from The Textbook Letter, May-June 1999

Reviewing a high-school book in biology

Fearon's Biology
1998. 342 pages. ISBN: 0-835-93557-4. Pearson Education, 1 Lake Street,
Upper Saddle River, New Jersey 07458. (Pearson Education is a part
of Pearson PLC, a corporation headquartered in London.)

Here's Frankenstein Again

William J. Bennetta

The phrase dumbed down is helpful but isn't really adequate for describing Fearon's Biology -- a slapdash collection of hearsay, guesswork and pseudoscientific drivel, all rendered in baby-talk.

A few years ago the Texas State Board of Education adopted the 1994 version of Fearon's Biology as a high-school biology textbook, reminding us that Texas's adoption proceedings often display potent evidence of malfeasance and corruption. My review of that 1994 version ran in The Textbook Letter for July-August 1998 and included an account of my successful hunt for Lucy Jane Bledsoe, the mystery-woman whose name appeared on the book's title page.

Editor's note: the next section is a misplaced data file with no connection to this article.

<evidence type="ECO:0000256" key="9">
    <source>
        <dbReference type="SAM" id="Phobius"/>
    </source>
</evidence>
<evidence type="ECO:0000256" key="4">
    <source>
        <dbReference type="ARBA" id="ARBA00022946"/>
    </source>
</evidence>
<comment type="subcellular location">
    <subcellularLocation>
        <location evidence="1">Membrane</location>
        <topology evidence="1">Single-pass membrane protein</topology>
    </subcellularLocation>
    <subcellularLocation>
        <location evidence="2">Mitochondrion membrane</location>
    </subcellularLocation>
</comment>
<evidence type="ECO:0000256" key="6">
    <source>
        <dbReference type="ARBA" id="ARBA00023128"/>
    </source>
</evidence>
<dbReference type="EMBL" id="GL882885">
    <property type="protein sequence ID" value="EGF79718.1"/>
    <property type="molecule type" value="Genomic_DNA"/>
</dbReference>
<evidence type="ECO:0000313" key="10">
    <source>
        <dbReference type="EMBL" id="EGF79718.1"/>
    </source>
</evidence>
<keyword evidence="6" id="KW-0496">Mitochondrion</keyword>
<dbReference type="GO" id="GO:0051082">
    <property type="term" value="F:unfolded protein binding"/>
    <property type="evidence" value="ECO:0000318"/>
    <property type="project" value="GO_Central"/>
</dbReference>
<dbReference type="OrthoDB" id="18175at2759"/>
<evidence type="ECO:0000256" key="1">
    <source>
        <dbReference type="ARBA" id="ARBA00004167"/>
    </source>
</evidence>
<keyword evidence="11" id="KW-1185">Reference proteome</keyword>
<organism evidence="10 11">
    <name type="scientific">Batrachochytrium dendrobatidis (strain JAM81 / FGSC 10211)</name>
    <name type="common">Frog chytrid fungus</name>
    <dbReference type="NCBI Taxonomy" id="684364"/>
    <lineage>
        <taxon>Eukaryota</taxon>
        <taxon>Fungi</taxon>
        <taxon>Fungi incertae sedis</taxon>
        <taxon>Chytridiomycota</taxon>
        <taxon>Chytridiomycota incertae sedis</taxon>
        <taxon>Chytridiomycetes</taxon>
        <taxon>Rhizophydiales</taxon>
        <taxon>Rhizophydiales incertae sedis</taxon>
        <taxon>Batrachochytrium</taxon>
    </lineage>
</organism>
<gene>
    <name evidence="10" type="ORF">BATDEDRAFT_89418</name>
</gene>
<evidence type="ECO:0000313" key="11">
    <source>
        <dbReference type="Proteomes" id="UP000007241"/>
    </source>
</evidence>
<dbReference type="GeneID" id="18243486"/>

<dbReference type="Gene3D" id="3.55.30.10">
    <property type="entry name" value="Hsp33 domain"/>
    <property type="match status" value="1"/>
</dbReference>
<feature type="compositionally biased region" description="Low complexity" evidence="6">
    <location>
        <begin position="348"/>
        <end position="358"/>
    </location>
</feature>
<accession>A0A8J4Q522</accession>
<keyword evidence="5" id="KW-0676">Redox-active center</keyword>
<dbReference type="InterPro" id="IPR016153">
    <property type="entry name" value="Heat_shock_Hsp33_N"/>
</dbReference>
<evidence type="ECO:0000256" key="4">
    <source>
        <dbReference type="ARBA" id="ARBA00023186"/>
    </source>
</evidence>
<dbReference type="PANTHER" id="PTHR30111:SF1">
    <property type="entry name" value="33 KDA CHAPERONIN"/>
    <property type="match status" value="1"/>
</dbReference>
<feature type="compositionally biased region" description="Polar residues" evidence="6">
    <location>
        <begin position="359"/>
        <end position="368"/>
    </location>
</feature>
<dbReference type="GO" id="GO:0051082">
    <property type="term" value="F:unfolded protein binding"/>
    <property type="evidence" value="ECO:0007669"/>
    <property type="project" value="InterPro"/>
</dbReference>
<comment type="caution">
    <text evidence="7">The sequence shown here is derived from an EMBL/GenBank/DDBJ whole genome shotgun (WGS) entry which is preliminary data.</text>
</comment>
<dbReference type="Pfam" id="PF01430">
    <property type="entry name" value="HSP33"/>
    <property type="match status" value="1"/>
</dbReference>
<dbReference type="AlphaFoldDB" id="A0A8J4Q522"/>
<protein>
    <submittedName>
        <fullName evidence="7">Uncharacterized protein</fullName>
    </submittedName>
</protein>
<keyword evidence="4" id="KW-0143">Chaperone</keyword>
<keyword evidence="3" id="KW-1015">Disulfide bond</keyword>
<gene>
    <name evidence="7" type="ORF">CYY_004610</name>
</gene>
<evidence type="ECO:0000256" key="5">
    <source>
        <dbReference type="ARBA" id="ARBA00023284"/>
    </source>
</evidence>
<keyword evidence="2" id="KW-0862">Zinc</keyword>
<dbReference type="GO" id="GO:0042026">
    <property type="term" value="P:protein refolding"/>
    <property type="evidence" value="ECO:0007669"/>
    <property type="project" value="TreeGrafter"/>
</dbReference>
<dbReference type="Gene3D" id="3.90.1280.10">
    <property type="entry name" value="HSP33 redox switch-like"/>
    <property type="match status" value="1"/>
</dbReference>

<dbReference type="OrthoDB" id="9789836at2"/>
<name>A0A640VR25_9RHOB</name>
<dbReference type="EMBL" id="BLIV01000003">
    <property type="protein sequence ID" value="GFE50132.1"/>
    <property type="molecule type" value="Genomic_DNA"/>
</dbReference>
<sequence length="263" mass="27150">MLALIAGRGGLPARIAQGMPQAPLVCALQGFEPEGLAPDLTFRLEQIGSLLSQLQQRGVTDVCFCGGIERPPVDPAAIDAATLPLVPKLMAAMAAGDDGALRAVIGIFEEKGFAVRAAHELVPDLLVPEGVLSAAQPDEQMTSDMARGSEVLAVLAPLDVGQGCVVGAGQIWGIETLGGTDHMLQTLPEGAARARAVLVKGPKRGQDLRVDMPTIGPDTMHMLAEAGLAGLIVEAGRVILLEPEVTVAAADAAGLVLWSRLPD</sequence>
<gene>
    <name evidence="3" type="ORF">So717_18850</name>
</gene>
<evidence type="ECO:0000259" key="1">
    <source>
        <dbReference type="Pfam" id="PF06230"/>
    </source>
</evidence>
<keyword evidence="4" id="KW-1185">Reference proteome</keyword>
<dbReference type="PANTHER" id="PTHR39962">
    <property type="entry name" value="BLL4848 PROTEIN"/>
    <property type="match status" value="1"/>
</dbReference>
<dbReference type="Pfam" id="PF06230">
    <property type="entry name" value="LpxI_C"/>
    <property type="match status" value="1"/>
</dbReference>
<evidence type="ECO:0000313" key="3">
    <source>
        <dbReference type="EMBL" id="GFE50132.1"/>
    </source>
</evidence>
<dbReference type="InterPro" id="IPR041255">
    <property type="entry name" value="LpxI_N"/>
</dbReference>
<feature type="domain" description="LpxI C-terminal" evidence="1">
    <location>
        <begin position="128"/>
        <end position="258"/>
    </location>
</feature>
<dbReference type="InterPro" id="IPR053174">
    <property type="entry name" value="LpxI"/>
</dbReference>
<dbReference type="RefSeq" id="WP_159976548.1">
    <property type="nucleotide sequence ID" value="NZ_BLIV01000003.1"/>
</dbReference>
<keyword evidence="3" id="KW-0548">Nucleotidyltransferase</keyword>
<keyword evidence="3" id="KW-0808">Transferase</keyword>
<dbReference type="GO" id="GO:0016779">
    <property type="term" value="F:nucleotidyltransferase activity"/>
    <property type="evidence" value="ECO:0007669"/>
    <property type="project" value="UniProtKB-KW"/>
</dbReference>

The 1998 version is virtually identical with the 1994, and it even retains the notion that Mary Shelley's tale of Frankenstein and his monster illustrates what scientists do in "biology labs." In the few places where the 1998 version shows alterations, the alterations are tiny and sometimes ludicrous. Only three of them are worth describing:

Readers who need more information about Fearon's Biology should consult my review of the 1994 version.

William J. Bennetta is a professional editor, a fellow of the California Academy of Sciences, the president of The Textbook League, and the editor of The Textbook Letter. He writes often about the propagation of quackery, false "science" and false "history" in schoolbooks.


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